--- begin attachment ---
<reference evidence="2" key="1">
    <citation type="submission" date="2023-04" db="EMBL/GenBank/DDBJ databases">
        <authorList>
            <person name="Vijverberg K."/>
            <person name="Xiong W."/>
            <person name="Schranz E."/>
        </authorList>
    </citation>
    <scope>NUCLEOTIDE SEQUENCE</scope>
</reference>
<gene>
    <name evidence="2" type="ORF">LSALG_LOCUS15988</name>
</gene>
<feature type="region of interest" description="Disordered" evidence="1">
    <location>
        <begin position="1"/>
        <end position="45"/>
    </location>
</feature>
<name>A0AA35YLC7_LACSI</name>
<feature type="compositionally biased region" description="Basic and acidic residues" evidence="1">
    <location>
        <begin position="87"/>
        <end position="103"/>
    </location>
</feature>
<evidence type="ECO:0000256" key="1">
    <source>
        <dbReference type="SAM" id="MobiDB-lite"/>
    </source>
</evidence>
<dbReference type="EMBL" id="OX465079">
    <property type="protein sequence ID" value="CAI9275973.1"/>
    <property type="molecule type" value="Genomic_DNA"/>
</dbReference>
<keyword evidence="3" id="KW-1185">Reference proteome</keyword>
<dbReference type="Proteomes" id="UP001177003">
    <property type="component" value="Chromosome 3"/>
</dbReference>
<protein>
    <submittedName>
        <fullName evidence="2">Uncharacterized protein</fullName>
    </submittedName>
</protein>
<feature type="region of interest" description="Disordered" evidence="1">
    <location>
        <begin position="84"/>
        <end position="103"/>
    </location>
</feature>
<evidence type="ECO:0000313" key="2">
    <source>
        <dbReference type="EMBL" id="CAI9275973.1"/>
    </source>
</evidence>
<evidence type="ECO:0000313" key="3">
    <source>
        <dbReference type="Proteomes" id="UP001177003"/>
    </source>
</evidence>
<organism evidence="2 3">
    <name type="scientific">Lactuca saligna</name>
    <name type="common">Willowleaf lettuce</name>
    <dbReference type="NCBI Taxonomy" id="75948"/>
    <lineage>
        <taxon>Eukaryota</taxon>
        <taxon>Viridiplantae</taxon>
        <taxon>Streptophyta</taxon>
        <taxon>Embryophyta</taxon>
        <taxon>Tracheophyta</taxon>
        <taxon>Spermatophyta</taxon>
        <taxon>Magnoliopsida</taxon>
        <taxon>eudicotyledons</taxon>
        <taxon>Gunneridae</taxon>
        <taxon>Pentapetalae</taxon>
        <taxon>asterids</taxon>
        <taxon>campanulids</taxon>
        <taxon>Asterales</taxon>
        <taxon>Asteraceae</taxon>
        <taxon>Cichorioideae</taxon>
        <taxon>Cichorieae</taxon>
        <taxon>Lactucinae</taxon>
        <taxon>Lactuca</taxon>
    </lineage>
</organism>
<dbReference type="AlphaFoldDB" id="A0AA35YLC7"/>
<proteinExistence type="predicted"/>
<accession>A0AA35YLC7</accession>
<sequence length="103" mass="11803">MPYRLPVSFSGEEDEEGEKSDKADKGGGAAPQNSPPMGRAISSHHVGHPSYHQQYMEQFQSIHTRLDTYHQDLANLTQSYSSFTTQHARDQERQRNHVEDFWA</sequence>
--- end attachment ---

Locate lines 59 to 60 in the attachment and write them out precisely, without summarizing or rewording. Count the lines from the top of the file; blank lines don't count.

    </source>
</evidence>